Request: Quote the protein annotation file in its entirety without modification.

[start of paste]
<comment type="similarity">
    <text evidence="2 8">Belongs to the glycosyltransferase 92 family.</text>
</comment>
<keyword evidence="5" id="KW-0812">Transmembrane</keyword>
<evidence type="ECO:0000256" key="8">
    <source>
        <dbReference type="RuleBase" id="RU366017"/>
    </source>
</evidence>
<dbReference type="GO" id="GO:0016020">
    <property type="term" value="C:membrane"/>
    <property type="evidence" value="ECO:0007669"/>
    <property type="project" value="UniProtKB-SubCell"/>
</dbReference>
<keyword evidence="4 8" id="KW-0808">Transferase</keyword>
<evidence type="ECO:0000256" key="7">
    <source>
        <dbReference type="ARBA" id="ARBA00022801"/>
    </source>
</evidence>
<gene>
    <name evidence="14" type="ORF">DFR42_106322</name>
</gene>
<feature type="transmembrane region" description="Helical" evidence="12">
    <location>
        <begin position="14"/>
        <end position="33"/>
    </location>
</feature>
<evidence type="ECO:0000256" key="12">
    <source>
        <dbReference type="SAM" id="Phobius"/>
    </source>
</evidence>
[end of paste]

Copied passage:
<comment type="similarity">
    <text evidence="2 8">Belongs to the glycosyltransferase 92 family.</text>
</comment>
<keyword evidence="5" id="KW-0812">Transmembrane</keyword>
<evidence type="ECO:0000256" key="8">
    <source>
        <dbReference type="RuleBase" id="RU366017"/>
    </source>
</evidence>
<dbReference type="GO" id="GO:0016020">
    <property type="term" value="C:membrane"/>
    <property type="evidence" value="ECO:0007669"/>
    <property type="project" value="UniProtKB-SubCell"/>
</dbReference>
<keyword evidence="4 8" id="KW-0808">Transferase</keyword>
<evidence type="ECO:0000256" key="7">
    <source>
        <dbReference type="ARBA" id="ARBA00022801"/>
    </source>
</evidence>
<gene>
    <name evidence="14" type="ORF">DFR42_106322</name>
</gene>
<feature type="transmembrane region" description="Helical" evidence="12">
    <location>
        <begin position="14"/>
        <end position="33"/>
    </location>
</feature>
<evidence type="ECO:0000256" key="12">
    <source>
        <dbReference type="SAM" id="Phobius"/>
    </source>
</evidence>